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I always find it helpful looking up stuff in Japanese. (Correct me if my translations aren’t quite correct.)

望み: a wish.
「 将来よくなりそうな見込み。」A wish for a good future.
「そうしたいそうありたいと思っている事柄。」Hoping that things will go/happen a certain way.

願い: a request.
「 こうなってほしいと思う物事。」 A need for something to be a certain way (implying right now).
「こうしてほしいと人に頼む事柄。」A request to someone else.

Unless you have a bad kanji tattoo of 望, I wouldn’t get so upset and take some liberties on reviews but worth reviewing contexts.

Based on the Kodansha’s Japanese dictionary:

望む:to come to want, to come to desire, to hope for, to expect

“to hope for” ex.: 息子が幸せに暮らすことを望んでいます。
I am hoping for my son to lead a happy life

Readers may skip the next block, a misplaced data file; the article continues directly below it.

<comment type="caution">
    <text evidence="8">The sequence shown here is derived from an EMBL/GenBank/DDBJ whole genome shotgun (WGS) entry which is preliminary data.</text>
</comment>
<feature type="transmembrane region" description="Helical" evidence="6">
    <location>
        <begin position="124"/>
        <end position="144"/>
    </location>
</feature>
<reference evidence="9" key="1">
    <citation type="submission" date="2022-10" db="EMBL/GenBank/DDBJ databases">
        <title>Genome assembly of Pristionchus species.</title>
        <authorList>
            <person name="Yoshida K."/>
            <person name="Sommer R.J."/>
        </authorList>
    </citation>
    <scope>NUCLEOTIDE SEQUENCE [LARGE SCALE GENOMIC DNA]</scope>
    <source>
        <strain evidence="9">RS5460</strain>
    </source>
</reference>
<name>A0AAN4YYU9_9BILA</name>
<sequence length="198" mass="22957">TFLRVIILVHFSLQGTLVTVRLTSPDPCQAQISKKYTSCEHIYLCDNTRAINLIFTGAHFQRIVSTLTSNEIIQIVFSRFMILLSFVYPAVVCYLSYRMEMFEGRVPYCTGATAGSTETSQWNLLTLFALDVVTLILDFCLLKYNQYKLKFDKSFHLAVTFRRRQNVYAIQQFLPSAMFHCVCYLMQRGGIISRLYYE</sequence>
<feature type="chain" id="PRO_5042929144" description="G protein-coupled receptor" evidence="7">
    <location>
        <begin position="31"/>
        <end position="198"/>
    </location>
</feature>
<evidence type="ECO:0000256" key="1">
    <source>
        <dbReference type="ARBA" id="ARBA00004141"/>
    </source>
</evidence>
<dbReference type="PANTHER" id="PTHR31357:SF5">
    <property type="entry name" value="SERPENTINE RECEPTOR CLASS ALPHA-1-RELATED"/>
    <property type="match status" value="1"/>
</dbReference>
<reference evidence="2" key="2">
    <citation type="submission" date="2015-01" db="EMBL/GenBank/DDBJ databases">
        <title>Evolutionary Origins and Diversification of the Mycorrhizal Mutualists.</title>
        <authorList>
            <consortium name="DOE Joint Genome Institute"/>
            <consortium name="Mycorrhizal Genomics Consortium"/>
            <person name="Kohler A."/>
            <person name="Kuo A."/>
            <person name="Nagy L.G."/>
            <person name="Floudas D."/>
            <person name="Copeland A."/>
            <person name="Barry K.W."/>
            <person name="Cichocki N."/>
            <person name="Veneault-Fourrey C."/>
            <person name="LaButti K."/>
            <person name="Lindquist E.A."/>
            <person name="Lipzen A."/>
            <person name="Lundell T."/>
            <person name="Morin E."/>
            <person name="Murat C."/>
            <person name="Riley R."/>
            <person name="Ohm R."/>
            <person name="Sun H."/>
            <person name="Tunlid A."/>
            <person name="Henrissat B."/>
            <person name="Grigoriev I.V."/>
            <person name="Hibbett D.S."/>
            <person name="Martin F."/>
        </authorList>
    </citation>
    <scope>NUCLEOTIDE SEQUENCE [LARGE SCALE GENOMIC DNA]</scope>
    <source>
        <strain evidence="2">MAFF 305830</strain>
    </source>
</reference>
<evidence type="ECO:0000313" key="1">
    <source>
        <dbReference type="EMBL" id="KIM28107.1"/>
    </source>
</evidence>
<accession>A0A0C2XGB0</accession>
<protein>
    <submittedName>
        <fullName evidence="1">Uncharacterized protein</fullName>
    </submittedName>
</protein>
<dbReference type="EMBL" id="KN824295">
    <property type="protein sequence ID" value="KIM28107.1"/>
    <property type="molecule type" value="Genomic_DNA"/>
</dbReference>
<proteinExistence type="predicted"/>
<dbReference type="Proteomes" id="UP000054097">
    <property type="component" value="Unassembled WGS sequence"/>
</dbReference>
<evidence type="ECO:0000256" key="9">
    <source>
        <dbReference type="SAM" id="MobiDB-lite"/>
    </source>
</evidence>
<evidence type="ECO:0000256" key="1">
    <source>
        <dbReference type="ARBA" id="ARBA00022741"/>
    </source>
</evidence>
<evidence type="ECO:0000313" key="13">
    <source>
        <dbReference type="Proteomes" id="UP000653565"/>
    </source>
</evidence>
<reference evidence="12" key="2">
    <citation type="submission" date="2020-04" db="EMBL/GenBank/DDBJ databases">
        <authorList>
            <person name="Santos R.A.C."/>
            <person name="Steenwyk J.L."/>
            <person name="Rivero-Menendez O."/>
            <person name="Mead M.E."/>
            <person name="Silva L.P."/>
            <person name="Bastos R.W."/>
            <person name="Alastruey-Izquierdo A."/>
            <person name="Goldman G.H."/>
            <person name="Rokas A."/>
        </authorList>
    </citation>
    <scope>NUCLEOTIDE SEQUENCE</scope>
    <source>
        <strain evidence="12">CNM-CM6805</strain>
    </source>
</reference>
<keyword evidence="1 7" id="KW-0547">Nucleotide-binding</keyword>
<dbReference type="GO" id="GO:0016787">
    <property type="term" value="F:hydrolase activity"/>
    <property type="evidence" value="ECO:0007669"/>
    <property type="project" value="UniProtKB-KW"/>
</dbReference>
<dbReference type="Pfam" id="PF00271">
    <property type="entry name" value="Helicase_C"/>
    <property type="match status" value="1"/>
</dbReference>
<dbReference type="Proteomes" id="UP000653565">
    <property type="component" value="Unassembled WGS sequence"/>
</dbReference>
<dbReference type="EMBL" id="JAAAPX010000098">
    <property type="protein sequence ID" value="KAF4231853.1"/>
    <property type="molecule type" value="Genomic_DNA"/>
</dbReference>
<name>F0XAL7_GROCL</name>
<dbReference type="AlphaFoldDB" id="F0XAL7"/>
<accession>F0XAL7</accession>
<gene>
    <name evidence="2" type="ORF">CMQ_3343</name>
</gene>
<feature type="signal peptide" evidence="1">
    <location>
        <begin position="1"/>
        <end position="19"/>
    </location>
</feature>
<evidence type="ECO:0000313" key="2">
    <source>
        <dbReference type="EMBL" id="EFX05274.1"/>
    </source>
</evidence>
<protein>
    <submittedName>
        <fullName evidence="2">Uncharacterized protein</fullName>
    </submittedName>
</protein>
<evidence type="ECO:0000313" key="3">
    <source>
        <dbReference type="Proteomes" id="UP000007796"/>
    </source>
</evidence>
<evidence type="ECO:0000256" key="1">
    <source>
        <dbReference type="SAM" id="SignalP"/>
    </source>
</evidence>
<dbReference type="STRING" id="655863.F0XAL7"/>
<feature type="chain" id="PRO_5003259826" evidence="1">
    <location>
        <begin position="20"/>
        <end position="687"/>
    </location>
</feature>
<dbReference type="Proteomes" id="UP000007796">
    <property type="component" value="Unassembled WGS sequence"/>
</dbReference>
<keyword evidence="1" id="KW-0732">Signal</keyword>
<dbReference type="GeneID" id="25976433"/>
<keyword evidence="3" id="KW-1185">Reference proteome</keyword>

Though not defined, WK is even using “hoping” for the 3rd example:

髪切ったんだけど、逆に童顔に磨きがかかっちゃってさあ。年相応のお洒落な三十五歳の女性になることを望んでたのに。。。とほほ。
I got a haircut but it just made me look even more childish. I was hoping to look like a stylish 35-year-old woman. Boohoo.

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if it is bothering you that much, you can add. it will postpone possible problems but that is a matter of future you.

Oh boy, tell me about it. WaniKani teaches the kanji 慎 as “humility”, but then the vocab section uses it in precisely two words: 慎む “to be discreet” and 慎重 “discreet”. Think if you’re going to only have words meaning “discreet” in the vocab, you should at least mention that 慎 can also mean “discreet”.

And that’s just one example of many…